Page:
May 1, 2001
Publication:
Center for Business and Government, John F. Kennedy School of Government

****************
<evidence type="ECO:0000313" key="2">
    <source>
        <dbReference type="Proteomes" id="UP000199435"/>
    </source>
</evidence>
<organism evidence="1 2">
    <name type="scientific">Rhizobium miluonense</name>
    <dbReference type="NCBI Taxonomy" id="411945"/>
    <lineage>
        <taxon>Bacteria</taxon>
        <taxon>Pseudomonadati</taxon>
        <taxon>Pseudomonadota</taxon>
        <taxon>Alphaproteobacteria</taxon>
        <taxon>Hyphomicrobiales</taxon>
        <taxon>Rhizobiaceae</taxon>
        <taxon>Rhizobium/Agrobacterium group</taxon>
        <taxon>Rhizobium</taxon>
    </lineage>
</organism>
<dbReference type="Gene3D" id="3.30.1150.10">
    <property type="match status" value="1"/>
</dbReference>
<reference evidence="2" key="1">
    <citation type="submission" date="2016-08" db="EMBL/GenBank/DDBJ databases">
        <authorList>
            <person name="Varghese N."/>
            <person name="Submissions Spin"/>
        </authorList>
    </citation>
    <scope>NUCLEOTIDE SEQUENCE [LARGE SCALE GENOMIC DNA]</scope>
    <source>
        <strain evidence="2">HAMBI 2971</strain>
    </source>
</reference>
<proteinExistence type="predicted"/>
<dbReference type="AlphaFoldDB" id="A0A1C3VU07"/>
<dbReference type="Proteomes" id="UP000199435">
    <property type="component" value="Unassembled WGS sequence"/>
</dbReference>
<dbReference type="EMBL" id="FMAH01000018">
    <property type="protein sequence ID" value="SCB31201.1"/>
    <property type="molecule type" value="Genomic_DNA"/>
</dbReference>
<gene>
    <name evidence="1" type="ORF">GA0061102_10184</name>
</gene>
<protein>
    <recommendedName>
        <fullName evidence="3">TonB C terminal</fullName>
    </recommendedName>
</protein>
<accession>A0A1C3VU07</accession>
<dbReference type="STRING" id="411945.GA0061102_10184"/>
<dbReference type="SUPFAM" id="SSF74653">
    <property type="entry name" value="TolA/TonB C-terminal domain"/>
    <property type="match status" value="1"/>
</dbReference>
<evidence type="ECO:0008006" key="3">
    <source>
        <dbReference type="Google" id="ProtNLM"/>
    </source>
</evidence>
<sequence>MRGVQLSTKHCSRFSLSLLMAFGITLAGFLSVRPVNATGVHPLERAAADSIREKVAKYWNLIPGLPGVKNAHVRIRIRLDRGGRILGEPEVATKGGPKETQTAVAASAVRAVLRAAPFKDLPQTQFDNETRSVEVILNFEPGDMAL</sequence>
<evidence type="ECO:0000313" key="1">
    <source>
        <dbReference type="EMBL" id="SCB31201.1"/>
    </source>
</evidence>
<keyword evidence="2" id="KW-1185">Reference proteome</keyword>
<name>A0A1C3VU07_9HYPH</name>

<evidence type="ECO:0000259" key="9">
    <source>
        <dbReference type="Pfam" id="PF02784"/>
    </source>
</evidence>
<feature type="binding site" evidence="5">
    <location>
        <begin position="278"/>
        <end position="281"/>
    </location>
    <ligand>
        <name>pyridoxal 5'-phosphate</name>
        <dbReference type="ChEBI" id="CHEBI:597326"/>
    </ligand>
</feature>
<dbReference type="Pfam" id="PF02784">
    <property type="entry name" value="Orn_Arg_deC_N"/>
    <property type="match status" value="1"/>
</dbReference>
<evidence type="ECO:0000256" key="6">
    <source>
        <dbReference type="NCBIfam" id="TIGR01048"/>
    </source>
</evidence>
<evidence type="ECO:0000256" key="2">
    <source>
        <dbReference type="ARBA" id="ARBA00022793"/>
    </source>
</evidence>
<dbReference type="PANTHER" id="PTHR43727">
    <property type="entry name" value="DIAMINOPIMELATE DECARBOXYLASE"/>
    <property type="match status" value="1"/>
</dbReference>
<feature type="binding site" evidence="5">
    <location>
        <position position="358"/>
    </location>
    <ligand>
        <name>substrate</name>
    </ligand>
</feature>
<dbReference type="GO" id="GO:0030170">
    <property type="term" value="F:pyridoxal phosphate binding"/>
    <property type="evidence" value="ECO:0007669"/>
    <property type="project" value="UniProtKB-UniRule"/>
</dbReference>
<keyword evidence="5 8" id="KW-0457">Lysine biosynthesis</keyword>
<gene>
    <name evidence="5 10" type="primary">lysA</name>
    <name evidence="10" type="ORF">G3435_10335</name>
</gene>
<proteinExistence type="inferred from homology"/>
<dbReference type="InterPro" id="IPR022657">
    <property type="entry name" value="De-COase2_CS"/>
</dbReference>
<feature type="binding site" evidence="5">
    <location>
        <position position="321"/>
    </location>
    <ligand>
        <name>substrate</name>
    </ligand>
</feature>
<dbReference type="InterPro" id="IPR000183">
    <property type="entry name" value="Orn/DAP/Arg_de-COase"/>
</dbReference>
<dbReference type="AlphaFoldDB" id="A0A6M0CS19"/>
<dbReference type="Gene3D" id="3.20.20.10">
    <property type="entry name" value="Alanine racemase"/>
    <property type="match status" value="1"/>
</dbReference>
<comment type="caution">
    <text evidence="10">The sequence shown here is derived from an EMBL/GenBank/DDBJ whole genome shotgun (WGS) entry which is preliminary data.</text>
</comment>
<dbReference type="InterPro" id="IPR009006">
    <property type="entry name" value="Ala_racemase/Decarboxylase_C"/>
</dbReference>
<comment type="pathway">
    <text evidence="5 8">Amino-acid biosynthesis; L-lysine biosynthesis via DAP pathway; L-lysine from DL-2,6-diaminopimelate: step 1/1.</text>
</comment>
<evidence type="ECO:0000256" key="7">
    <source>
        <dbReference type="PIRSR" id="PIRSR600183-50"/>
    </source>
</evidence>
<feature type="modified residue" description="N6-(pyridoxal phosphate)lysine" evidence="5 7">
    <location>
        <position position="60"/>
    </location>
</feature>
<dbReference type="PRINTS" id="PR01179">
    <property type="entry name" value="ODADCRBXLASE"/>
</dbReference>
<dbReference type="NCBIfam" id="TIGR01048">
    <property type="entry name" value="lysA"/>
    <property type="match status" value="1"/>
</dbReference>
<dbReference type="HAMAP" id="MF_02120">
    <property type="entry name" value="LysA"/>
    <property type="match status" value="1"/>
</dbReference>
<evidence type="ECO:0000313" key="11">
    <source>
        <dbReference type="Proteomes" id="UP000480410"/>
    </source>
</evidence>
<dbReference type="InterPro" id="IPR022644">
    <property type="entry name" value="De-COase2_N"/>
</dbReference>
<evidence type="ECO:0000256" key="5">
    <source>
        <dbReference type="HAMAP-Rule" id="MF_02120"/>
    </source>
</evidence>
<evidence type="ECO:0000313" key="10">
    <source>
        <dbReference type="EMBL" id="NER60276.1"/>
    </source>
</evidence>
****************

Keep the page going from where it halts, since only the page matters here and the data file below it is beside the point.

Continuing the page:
On October 22, 1995, the Regional Administrator of EPA's New England office, John DeVillars, proclaimed to the press and all who would listen that the long-contaminated Lower Charles River - running between Cambridge and Boston out to the Boston Harbor - would be clean enough for swimming by 2005. Hooray, river advocates cheered, daring to dream for what had so long seemed impossible. Outrageous, skeptics cried. The sources of contamination to the river were not even known. How could the river be clean enough to swim in within ten years? Five years after the initial announcement, as this paper is being written, DeVillars' promise is becoming reality. By April 2000, the Lower Charles River was clean enough for boating 90 percent of the time, up from 39 percent in 1995. It was safe for swimming 65 percent of the time, compared to 19 percent five years earlier.
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